An ongoing dialogue on HIV/AIDS, infectious diseases,
September 19th, 2012
It’s Time to Dump the HIV Western Blot
Hard to believe, but we have to get rid of the HIV Western blot — at least as our HIV confirmatory test.
Here’s why (case adapted from several seen the past few years; I’m sure most of you have seen similar):
- 30-year-old man, high risk for HIV. He’s worried he might have become infected due to recent exposures, so he requests testing at a community health center.
- The clinician does an oral rapid test, which is positive, then sends a blood sample to the lab for confirmation.
- The ELISA test is also positive, so the lab sends this sample off-site for confirmation by Western blot.
- One week later (the Western blots always take longer than you think they should), the result comes back:
Does that worry you? If not, it should — the guy’s HIV viral load was > 1 million copies/mL. Not only that, but the clinician who did the testing told him that he should return in 6 weeks for a repeat test to see if he fully seroconverts. The patient suspected something might be wrong with that advice (you think?) and sought a second opinion from one of my colleagues, who sent the viral load.
The case highlights what Bernie Branson from the CDC has been telling us for years, which is that the Western blot is lousy at detecting recently acquired HIV. (Great CROI 2012 presentation by Bernie here, when you have a moment.) The Western blot is barely more effective as a “confirmatory” test in this setting than if the sample had been sent for Tropheryma whipplei antibody — and we all know how often those are helpful.
(Little inside ID joke there.)
The fact is that there is a 40-day delay from when “4th Generation” antigen/antibody combination test turns positive to when the Western blot does so. That’s a long time for a person not to know whether he/she has HIV, especially since this is the most contagious period in all of HIV infection.
So what should we do? Chaired by Eric Rosenberg, The Clinical and Laboratory Standards Institute (CLSI) issued a new testing algorithm (M53-A) in July, and the CDC will soon follow with similar recommendations. In essence, the most important algorithm will look like this (figure from Bernie’s excellent 2010 paper):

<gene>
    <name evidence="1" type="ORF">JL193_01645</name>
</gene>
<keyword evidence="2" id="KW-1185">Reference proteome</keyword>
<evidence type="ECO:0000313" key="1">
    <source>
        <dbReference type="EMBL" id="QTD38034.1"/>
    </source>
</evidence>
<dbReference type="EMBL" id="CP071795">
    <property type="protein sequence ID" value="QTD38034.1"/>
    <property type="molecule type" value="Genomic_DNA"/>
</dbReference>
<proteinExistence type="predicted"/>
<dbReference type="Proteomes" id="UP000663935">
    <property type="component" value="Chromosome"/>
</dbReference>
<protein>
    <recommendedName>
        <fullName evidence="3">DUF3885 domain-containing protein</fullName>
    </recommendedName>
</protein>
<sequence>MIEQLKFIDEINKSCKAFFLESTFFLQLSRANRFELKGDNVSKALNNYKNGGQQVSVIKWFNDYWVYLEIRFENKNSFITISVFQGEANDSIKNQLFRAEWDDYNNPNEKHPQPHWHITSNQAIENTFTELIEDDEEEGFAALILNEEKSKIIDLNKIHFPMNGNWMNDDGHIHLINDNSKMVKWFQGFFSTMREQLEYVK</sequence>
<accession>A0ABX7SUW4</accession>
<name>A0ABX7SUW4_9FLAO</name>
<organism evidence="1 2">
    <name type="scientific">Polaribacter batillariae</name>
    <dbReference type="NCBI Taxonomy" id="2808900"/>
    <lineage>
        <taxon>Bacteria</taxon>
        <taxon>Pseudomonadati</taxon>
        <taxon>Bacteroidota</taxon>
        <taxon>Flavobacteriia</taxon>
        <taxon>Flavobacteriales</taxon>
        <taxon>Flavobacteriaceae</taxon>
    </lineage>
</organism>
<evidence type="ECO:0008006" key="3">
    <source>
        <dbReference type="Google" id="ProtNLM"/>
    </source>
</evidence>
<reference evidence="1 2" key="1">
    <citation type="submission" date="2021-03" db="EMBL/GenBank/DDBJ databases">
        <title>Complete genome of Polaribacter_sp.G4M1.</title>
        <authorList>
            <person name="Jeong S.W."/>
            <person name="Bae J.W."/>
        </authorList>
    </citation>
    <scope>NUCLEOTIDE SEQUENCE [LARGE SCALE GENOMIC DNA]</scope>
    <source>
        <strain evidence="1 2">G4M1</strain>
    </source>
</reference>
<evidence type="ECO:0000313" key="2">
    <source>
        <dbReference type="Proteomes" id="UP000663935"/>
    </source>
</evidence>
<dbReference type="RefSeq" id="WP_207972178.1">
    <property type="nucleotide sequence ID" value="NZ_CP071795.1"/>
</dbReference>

One immediate problem is that most labs don’t have an “HIV-1/HIV-2 differentiation immunoassay”. Only one such test — the Bio-Rad Multispot HIV-1/HIV-2 Rapid test — is FDA approved, although apparently another test is in the late stages of development.
But until such assays are widely available, here’s some practical advice we can give clinicians today:
- Current HIV screening tests (ELISA IgM or ELISA/Ag combinations) are much more sensitive than the Western blot.
- Every case with a positive screening test but a negative Western blot must have an HIV viral load.
- Every case in which HIV acquisition might have been recent — symptoms of acute HIV, or HIV testing in the context of a recent STI (especially syphilis), or known recent negative HIV test — should have an HIV viral load sent along with HIV antibody testing (or at the very least, be tested using a 4th Generation combined antigen/antibody test).
Check out this article from the March 2012 issue of CAP Today for a complete discussion.
And to the HIV Western blot, hey, it’s been great — I thank you for your 20+ years of excellent service! Now it’s time for us to move on.